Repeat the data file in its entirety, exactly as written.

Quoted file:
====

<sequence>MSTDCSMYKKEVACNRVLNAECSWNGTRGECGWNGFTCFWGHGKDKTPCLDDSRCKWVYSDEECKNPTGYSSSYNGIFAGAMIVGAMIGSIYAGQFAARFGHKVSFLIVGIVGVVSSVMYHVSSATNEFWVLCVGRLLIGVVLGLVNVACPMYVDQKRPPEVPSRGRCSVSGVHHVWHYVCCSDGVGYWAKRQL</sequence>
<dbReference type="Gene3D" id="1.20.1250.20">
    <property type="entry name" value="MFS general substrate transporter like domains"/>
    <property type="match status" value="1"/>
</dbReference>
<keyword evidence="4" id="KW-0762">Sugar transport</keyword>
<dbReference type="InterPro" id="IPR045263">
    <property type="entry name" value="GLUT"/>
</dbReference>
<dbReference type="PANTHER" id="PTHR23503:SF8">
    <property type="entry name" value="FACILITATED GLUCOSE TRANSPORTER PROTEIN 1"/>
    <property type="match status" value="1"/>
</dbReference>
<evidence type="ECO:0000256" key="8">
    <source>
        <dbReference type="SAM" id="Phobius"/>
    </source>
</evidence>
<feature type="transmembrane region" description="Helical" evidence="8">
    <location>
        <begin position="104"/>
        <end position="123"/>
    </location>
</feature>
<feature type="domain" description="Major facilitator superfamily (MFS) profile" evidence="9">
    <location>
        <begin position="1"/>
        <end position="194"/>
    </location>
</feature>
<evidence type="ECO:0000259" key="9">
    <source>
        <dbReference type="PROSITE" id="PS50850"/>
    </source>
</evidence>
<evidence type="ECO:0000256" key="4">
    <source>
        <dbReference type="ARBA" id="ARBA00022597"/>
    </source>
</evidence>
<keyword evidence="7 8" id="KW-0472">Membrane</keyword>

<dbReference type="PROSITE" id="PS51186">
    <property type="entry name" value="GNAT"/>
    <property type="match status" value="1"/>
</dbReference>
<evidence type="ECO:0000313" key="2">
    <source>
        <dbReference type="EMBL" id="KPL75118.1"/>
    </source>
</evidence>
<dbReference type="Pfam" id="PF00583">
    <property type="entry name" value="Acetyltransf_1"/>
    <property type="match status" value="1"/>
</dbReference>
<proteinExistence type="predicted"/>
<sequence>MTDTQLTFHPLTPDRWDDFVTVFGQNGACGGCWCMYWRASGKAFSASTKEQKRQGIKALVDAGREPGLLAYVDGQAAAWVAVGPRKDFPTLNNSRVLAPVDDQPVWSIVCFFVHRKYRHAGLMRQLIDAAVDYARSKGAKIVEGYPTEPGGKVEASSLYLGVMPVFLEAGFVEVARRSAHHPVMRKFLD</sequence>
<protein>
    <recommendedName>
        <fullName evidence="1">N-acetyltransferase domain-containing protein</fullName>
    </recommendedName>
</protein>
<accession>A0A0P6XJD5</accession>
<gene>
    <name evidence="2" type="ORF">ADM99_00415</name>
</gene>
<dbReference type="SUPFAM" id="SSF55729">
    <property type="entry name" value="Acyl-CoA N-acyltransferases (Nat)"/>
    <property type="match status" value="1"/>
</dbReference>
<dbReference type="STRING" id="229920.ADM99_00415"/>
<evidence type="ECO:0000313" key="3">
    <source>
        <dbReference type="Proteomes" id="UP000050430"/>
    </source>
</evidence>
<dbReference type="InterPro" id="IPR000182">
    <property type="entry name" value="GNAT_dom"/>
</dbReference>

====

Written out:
<sequence>MSTDCSMYKKEVACNRVLNAECSWNGTRGECGWNGFTCFWGHGKDKTPCLDDSRCKWVYSDEECKNPTGYSSSYNGIFAGAMIVGAMIGSIYAGQFAARFGHKVSFLIVGIVGVVSSVMYHVSSATNEFWVLCVGRLLIGVVLGLVNVACPMYVDQKRPPEVPSRGRCSVSGVHHVWHYVCCSDGVGYWAKRQL</sequence>
<dbReference type="Gene3D" id="1.20.1250.20">
    <property type="entry name" value="MFS general substrate transporter like domains"/>
    <property type="match status" value="1"/>
</dbReference>
<keyword evidence="4" id="KW-0762">Sugar transport</keyword>
<dbReference type="InterPro" id="IPR045263">
    <property type="entry name" value="GLUT"/>
</dbReference>
<dbReference type="PANTHER" id="PTHR23503:SF8">
    <property type="entry name" value="FACILITATED GLUCOSE TRANSPORTER PROTEIN 1"/>
    <property type="match status" value="1"/>
</dbReference>
<evidence type="ECO:0000256" key="8">
    <source>
        <dbReference type="SAM" id="Phobius"/>
    </source>
</evidence>
<feature type="transmembrane region" description="Helical" evidence="8">
    <location>
        <begin position="104"/>
        <end position="123"/>
    </location>
</feature>
<feature type="domain" description="Major facilitator superfamily (MFS) profile" evidence="9">
    <location>
        <begin position="1"/>
        <end position="194"/>
    </location>
</feature>
<evidence type="ECO:0000259" key="9">
    <source>
        <dbReference type="PROSITE" id="PS50850"/>
    </source>
</evidence>
<evidence type="ECO:0000256" key="4">
    <source>
        <dbReference type="ARBA" id="ARBA00022597"/>
    </source>
</evidence>
<keyword evidence="7 8" id="KW-0472">Membrane</keyword>

<dbReference type="PROSITE" id="PS51186">
    <property type="entry name" value="GNAT"/>
    <property type="match status" value="1"/>
</dbReference>
<evidence type="ECO:0000313" key="2">
    <source>
        <dbReference type="EMBL" id="KPL75118.1"/>
    </source>
</evidence>
<dbReference type="Pfam" id="PF00583">
    <property type="entry name" value="Acetyltransf_1"/>
    <property type="match status" value="1"/>
</dbReference>
<proteinExistence type="predicted"/>
<sequence>MTDTQLTFHPLTPDRWDDFVTVFGQNGACGGCWCMYWRASGKAFSASTKEQKRQGIKALVDAGREPGLLAYVDGQAAAWVAVGPRKDFPTLNNSRVLAPVDDQPVWSIVCFFVHRKYRHAGLMRQLIDAAVDYARSKGAKIVEGYPTEPGGKVEASSLYLGVMPVFLEAGFVEVARRSAHHPVMRKFLD</sequence>
<protein>
    <recommendedName>
        <fullName evidence="1">N-acetyltransferase domain-containing protein</fullName>
    </recommendedName>
</protein>
<accession>A0A0P6XJD5</accession>
<gene>
    <name evidence="2" type="ORF">ADM99_00415</name>
</gene>
<dbReference type="SUPFAM" id="SSF55729">
    <property type="entry name" value="Acyl-CoA N-acyltransferases (Nat)"/>
    <property type="match status" value="1"/>
</dbReference>
<dbReference type="STRING" id="229920.ADM99_00415"/>
<evidence type="ECO:0000313" key="3">
    <source>
        <dbReference type="Proteomes" id="UP000050430"/>
    </source>
</evidence>
<dbReference type="InterPro" id="IPR000182">
    <property type="entry name" value="GNAT_dom"/>
</dbReference>